NEW YORK – United States consumer debt increased by the most in five months in April and topped estimates, suggesting more upbeat sentiment among Americans is supporting borrowing and spending.
Total credit expanded $17.5 billion from the prior month to $4.1 trillion following an upwardly revised $11 billion gain in March, Federal Reserve figures showed Friday. Revolving debt outstanding increased the most since November while non-revolving credit rose the least since June.
Steady borrowing adds to other recent data showing the solid jobs market is buoying consumer spending, even as President Donald Trump’s trade policies add to economic uncertainty. Consumption is helping pull the U.S. economy toward its longest-ever expansion in July. The labor market, long underpinning the economic expansion, stumbled in May with a 75,000 payroll gain that missed all estimates. Wage gains were also less than forecast. Revolving credit outstanding, which includes credit card debt, increased $7 billion after a $2 billion drop, showing consumers felt more comfortable taking on debt. Non-revolving debt outstanding was up $10.5 billion after a $13 billion rise. Such debt includes loans for school and autos.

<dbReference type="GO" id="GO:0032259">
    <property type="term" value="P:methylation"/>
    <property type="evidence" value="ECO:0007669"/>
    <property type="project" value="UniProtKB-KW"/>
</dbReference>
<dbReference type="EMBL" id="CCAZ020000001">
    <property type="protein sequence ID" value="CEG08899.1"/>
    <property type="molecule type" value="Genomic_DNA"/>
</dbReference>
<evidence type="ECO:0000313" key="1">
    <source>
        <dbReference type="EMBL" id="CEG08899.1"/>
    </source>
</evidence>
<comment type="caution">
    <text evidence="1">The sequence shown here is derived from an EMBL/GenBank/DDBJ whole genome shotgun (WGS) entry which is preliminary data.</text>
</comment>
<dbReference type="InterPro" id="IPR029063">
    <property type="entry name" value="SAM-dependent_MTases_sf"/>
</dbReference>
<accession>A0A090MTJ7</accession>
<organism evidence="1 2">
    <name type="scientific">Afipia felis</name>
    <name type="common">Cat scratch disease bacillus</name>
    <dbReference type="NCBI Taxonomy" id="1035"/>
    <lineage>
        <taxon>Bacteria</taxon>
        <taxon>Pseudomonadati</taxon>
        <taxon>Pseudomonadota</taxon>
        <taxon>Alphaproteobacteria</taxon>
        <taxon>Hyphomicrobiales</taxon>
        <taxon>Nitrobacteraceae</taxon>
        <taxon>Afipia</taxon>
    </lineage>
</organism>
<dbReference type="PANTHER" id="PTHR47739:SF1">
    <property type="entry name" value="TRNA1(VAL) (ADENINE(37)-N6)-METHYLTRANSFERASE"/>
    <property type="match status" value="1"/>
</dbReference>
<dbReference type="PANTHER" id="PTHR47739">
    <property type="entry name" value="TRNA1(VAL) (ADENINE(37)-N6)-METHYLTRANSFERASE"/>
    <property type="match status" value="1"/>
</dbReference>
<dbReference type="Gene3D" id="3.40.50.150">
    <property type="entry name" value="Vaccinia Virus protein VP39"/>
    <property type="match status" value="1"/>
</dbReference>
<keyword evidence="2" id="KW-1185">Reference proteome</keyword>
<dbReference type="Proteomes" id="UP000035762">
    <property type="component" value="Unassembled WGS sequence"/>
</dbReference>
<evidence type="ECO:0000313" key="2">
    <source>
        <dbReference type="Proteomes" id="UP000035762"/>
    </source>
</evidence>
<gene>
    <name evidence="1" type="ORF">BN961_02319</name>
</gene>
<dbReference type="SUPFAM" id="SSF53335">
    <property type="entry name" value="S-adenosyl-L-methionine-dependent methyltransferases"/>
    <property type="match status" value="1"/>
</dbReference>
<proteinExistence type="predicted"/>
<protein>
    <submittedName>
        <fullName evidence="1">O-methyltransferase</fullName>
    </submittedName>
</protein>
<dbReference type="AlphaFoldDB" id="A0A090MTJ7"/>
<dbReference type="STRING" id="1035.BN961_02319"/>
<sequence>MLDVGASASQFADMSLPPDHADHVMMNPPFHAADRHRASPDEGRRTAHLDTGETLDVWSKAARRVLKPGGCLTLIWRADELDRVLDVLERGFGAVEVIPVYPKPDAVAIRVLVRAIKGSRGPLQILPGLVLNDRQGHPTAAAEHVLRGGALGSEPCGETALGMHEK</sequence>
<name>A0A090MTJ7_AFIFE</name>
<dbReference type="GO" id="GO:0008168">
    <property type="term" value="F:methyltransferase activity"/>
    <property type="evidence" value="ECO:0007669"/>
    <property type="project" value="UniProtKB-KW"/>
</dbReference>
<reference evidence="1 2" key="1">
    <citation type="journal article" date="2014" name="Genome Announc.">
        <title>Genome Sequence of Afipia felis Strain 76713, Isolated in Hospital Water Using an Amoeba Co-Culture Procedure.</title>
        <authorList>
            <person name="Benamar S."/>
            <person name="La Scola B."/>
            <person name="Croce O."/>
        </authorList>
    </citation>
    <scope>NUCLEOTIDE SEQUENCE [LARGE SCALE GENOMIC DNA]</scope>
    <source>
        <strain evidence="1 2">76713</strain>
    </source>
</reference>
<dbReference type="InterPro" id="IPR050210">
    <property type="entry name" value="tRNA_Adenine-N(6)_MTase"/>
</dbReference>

Credit expanded at an annual rate of 5.2% in April, after growing 3.3% the prior month. Economists surveyed by Bloomberg had projected the credit gauge would rise by $13 billion. Lending by the federal government, which is mainly for student loans, rose by almost $1 billion before seasonal adjustment. The consumer credit report doesn’t track debt secured by real estate, such as home equity lines of credit and home mortgages.
Reade Pickert and Katia Dmitrieva is a reporter for Bloomberg News.